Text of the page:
Research Paper: Genetics in Schizophrenia

3 pages
629 words
Vanderbilt University
Type of paper: 
Research paper
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Schizophrenia is a mental disorder that people acquire at birth. It is characterized by seizures, hallucinations and hearing of voices by those affected. Their mental reasoning is largely affected by the disorder. It is not very evident during the early stages of life but becomes more conspicuous as a person approaches adolescence escalating in adulthood (Propping 171). There are several causes of schizophrenia with genetics being a major contributor to the condition. This paper explains the relationship between schizophrenia and genetics.

Most people with schizophrenia usually have a family history of the condition. Chances of acquiring the disorder are higher for people whose parents are affected or have siblings suffering from the condition (Schneider and Deldin 371). It can also be traced back to past hereditary relationships with no direct connection to the affected individual. It is important that people understand the history of the condition in their families to help them monitor symptoms. The condition is highly linked to hereditary factors.

Schizophrenia can also be as a result of genetic mutations within an individual. People may be exposed to environments that cause mutation of their genes thus resulting in the condition (Rees, ODonovan and Owen 8). There are substances capable of interfering with the normal composition of chromosomes leading to schizophrenia. Such include radiations and prolonged illnesses. They send different messages when coding is done in the body causing the mutations. A person can thus acquire the condition even though there is no history of it in their lineage.

Schizophrenia can also develop before a child is born. If the expectant mother engages in use of strong substances such as marijuana, the infants brain development can be interfered with resulting in the condition (Gejman, Sanders and Duan 35). The child is thus born with the mental disorder. Research shows that the brains of those with the condition usually have spaces indicating underdevelopment of some of the brain parts. This condition can further be transmitted to their offspring (Gejman, Sanders and Duan 36). There are also drugs that interfere with the brain functions resulting to development of schizophrenia.

Through studies, it has been proven that schizophrenia is largely as a result of various organs of the body malfunctioning. Even though the brain is affected, the problems do not arise from the brain (McGuffin et al. 13). There are several vital body parts that undergo genetic variations causing the condition. The variations converge at the brain distorting its normal functioning. The malfunctioning of the brain can always be traced back to the various organs.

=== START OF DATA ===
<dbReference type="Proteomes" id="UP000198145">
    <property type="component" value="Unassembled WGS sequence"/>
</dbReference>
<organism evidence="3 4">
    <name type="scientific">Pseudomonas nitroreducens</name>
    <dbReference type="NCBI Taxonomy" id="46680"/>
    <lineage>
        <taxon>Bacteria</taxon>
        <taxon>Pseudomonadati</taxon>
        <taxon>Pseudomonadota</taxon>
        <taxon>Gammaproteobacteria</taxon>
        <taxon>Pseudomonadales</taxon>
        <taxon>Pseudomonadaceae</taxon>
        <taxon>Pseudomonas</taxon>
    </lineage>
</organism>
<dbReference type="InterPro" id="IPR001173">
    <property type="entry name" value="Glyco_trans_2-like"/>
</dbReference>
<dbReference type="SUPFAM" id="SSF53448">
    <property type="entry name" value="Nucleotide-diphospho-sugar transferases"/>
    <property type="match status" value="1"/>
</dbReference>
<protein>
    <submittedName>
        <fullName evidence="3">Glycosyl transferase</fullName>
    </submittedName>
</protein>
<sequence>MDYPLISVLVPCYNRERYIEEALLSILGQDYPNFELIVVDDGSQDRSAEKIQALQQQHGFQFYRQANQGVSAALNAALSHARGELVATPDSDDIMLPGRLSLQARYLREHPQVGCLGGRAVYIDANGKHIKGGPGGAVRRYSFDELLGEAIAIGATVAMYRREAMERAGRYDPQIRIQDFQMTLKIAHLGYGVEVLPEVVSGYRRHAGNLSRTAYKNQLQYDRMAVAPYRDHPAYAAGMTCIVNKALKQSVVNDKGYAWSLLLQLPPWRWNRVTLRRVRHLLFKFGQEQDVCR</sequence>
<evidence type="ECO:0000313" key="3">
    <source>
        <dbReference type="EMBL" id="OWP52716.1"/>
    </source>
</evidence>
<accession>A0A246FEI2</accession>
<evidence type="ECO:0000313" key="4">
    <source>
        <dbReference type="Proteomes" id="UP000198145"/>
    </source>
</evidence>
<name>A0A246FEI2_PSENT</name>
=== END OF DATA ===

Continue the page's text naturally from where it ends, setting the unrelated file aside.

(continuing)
The chemicals responsible for communicating information to the brain are also different for people with schizophrenia. This contributes to the variations in how their brains function in relation to that of others. The differences escalate as the person grows older. The composition at birth and that during their death is normally different.

Though schizophrenia is hereditary, there are ways of managing it. People with the condition can go for regular chemotherapy to help stabilize how their bodies react. Identifying the condition in its initial stages is also important for better management (McGuffin et al. 13). People should understand the signs and symptoms of this condition and work towards ensuring that they get remedies for the patients.


Works Cited

Gejman, Pablo V., Alan R. Sanders, and Jubao Duan. "The Role of Genetics in the Etiology Of Schizophrenia." Psychiatric Clinics of North America 33.1 (2010): 35-66. Web. 3 Nov. 2017.

McGuffin, Peter et al. "Genetics and Affective Changes in Schizophrenia." Depression in Schizophrenics (1989): 13-28. Web. 3 Nov. 2017.

Propping, P. "Genetics of Schizophrenia: Discussion." Search for the Causes of Schizophrenia (1990): 171-173. Web. 3 Nov. 2017.

Rees, Elliott, Michael C ODonovan, and Michael J Owen. "Genetics Of Schizophrenia." Current Opinion in Behavioral Sciences 2 (2015): 8-14. Web. 3 Nov. 2017.

Schneider, Franz, and Patricia J. Deldin. "Genetics and Schizophrenia." Comprehensive Handbook of Psychopathology 371-402. Web. 3 Nov. 2017.


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